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  • wsbob July 31, 2014 at 7:09 pm

    “…For anyone who’s been hit by someone riding on the sidewalk, or knows someone who was hit, it’s a very big problem. …” maus/bikeportland

    About this, you’re right Jonathan. And not even as extreme as being hit, but having had or hearing about close calls and anxiety in using the sidewalk as a pedestrian, over encounters with people misusing the sidewalks with their bikes.

    Given many people’s woeful lack of good judgment, it makes very good sense for the city to have some of its busier sidewalks bike free.

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    • 9watts August 2, 2014 at 5:12 pm

      “hearing about close calls and anxiety in using the sidewalk as a pedestrian, over encounters with people misusing the sidewalks with their bikes.”

      That part of your list, I’m afraid, is not a very good guide. In my experience, retelling apocryphal stories like this represents a fair fraction of conversation in certain circles. My impression about this sort of conversation is that at base many (most?) people are ignorant of the rules about where to bike and therefore misinterpret, concoct, or repeat a broad range of stories about near misses or what-ifs with people cycling.

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      • wsbob August 3, 2014 at 12:53 am

        “…That part of your list, I’m afraid, is not a very good guide. …” 9watts

        It’s an excellent guide for basic reasoning why people shouldn’t really be riding their bikes on Downtown’s sidewalks. People on foot are distinctly vulnerable to people riding their bikes on the sidewalk.

        Nevertheless, in stories like this one Jonathan has written, and comments to it, efforts are made to underplay that vulnerability to try make a case for turning a blind eye to use of bikes on the sidewalk. I don’t think the effort will go over well with the greater majority of the public, or be successful.

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        • 9watts August 3, 2014 at 7:05 am

          “People on foot are distinctly vulnerable to people riding their bikes on the sidewalk.”

          ‘distinctly vulnerable’?
          As as Jonathan noted above, common courtesy suggests avoiding biking on sidewalks in downtown. But to elevate the risks posed by people biking there to those walking seems unnecessary and unhelpful. We do have a Vulnerable Road Users law, which it seems the police have trouble enforcing or applying in cases where people biking have in fact been all but killed by someone driving a car–and which you’ve made a habit of casting doubt upon, of imagining extenuating and exonerating circumstances vis-a-vis the driver’s behavior* in situations where some of us felt the law should be applied.

          I find it interesting that you are here emphasizing that pedestrians are distinctly-vulnerable-to-bikes-on-sidewalks in the context of a preemptive sting, something altogether broader and it seems unconcerned with fault or even injury, as opposed to an actual collision.

          *http://bikeportland.org/2012/07/17/should-hwy-101-collision-have-trigged-vulnerable-roadway-users-law-74755#comment-3072940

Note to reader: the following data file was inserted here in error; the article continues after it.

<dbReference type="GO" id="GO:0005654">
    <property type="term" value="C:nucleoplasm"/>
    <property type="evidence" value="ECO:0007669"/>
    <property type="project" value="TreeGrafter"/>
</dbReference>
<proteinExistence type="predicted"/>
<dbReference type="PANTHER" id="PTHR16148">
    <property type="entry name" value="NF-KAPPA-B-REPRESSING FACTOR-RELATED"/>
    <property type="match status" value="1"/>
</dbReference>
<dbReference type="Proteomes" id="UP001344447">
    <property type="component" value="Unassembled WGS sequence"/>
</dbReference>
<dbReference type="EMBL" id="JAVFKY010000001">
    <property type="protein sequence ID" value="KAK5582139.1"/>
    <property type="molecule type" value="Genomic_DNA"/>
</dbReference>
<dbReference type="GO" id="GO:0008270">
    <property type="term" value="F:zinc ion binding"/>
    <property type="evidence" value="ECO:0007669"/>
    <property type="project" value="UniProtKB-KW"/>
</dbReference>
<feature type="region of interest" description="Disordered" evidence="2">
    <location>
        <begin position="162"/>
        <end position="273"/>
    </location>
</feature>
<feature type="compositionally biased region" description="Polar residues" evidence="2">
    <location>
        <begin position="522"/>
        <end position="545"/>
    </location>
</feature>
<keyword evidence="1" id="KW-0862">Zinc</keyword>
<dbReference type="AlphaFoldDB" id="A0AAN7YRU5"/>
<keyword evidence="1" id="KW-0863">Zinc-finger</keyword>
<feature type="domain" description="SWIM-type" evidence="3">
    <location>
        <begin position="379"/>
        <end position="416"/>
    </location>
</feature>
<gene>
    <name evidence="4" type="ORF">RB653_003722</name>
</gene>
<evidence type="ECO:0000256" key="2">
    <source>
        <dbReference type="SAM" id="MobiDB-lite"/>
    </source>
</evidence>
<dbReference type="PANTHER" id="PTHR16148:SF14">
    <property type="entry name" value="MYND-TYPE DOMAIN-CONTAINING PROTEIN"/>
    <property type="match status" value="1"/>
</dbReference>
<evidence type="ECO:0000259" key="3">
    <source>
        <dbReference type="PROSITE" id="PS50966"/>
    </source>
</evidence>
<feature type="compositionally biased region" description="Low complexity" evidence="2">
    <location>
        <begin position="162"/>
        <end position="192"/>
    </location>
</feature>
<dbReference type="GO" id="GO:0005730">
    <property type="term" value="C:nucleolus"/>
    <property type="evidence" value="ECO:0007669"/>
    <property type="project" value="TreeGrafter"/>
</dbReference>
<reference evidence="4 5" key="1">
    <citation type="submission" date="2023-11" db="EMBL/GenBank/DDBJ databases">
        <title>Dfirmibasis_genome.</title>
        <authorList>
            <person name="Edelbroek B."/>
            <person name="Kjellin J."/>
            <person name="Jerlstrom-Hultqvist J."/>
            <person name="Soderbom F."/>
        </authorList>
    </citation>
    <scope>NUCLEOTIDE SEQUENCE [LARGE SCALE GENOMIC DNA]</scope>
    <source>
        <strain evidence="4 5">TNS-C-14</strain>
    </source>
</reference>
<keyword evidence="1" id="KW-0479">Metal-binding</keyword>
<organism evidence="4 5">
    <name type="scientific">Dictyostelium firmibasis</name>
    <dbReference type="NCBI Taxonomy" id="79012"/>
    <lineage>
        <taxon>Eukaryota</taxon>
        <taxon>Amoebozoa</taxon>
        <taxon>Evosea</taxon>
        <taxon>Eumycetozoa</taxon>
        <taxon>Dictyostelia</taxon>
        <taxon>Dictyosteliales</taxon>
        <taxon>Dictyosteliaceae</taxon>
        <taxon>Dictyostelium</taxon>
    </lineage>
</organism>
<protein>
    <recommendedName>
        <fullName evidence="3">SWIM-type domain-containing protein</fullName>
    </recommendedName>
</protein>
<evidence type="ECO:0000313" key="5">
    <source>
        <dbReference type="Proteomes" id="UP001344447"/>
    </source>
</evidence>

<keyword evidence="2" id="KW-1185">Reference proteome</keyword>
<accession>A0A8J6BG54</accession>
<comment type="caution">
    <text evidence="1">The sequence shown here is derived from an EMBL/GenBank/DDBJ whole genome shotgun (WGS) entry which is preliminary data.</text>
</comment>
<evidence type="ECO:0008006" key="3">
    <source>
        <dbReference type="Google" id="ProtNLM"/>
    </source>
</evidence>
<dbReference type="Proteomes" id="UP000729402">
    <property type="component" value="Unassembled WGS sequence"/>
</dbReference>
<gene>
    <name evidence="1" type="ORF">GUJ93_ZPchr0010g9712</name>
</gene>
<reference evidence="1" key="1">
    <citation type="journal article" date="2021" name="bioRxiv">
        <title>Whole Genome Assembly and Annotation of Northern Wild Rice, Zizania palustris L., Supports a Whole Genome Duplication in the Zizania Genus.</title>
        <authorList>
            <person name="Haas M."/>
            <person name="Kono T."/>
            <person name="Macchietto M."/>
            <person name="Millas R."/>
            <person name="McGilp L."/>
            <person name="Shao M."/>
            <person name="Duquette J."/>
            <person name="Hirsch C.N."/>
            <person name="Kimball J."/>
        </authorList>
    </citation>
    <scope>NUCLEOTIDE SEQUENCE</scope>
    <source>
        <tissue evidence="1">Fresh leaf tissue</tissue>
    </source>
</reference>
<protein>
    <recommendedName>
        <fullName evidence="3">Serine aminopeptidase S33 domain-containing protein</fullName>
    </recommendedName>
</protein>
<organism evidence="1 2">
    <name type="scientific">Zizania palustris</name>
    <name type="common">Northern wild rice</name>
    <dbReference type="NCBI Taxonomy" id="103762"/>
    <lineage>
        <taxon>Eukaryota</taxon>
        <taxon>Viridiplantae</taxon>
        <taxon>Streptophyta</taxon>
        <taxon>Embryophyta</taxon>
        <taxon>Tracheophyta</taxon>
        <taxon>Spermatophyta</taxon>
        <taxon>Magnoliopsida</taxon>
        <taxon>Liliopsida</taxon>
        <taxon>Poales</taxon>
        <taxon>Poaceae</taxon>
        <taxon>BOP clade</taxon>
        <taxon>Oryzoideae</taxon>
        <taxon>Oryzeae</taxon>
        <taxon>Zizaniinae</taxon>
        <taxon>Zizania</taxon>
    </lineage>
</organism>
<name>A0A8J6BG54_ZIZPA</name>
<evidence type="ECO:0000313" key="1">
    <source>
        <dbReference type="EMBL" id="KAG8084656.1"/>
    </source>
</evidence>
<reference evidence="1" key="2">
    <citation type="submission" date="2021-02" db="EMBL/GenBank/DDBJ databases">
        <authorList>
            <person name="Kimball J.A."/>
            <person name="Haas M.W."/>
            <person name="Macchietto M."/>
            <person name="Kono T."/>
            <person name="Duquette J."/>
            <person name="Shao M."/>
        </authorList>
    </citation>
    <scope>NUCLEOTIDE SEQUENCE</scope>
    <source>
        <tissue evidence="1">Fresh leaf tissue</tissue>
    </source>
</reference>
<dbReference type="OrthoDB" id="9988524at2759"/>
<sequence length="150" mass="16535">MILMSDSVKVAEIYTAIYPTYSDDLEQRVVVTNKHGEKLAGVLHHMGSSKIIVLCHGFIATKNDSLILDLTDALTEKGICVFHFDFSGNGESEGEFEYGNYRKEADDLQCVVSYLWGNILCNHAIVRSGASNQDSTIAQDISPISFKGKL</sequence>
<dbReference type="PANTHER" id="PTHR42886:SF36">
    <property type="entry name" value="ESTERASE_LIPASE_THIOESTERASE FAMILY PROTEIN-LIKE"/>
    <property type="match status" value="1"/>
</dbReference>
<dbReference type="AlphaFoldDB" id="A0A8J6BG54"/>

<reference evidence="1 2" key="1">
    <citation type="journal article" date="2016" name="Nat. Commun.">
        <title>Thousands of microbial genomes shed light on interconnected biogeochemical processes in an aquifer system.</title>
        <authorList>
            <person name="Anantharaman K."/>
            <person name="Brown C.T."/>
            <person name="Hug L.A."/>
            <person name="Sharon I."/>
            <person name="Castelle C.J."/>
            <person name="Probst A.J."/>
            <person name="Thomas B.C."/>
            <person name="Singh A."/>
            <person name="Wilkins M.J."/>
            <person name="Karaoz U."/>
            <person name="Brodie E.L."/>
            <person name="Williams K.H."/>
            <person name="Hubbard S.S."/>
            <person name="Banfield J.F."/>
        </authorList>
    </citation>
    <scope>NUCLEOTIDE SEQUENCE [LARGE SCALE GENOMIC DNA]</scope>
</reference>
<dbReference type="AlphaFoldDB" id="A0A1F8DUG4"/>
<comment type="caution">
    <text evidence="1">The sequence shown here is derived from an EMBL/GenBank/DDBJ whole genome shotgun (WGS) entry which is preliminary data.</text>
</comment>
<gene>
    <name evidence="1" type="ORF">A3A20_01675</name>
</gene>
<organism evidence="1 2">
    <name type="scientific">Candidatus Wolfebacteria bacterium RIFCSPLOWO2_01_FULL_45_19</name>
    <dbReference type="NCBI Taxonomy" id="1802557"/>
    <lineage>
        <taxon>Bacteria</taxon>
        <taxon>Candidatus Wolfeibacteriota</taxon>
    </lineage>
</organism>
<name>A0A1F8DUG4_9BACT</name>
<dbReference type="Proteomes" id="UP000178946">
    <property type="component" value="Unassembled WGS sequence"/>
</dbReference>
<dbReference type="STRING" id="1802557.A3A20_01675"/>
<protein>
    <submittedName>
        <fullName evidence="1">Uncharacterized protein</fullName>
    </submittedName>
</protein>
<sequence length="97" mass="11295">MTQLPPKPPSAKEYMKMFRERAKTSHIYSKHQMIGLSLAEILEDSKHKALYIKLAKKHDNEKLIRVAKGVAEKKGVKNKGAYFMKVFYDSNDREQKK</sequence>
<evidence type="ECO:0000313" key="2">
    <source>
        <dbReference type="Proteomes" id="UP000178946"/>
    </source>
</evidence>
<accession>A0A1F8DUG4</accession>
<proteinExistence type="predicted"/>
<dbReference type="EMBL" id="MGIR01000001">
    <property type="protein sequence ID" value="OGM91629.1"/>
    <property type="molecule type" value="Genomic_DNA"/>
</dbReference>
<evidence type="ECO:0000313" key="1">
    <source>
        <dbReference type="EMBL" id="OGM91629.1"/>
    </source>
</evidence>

also http://streetsblog.net/2012/07/18/when-vulnerable-user-laws-go-unenforced/

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          • wsbob August 3, 2014 at 6:51 pm

            “…But to elevate the risks posed by people biking there to those walking seems unnecessary and unhelpful. …” 9watts

            Why? The risk of bike use to people on foot, is inherent where vehicles, which is what bikes are, are allowed to use infrastructure, sidewalks, that is first and foremost, the province of people traveling by foot.

            This is distinctly different situation than the road itself, which is primarily used by people for travel and transport by way of motor vehicles.

            By the way, Oregon doesn’t have a stand alone ‘Vulnerable Road User Law’, which, as I’ve expressed thoughts on in past, may help to explain why the Careless Driving law which includes the VRU element, does not lend itself to citing people operating motor vehicles, for having collided with vulnerable road users.

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            • El Biciclero August 4, 2014 at 1:21 pm

              Is it distinctly different from a MUP? I believe the rules for a MUP are the same as those for a sidewalk, and I’ll bet the Waterfront Park MUP gets as crowded or more so at times than some sidewalks in the exclusion zone. The ban on sidewalk riding is not so much for “safety”, IMO, as it is for “making shoppers and Important Business People feel safer so they’ll spend more time/money downtown”—which is fine, if that’s what you want to do. Also, it is easier to enforce than the State’s “Dangerous Riding On a Sidewalk” statute (814.410), because there is no judgment call involved with the city ordinance.

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              • wsbob August 4, 2014 at 11:55 pm

                “Is it distinctly different from a MUP? I believe the rules for a MUP are the same as those for a sidewalk, and I’ll bet the Waterfront Park MUP gets as crowded or more so at times than some sidewalks in the exclusion zone. …” El Biciclero

                Yes, the Downtown sidewalk situation is distinctly different than MUP’s and the Waterfront Park MUP. It’s not just the comparative numbers of people using the examples of infrastructure at any given time, but the differences, that distinguish each other.

                For example, Downtown has relatively narrow sidewalks, short blocks and view blocking tall buildings on almost all of them, making for treacherous travel on foot if people riding bikes there can’t be consistently relied on to do so in a manner that’s compatible with people walking. Which they can’t.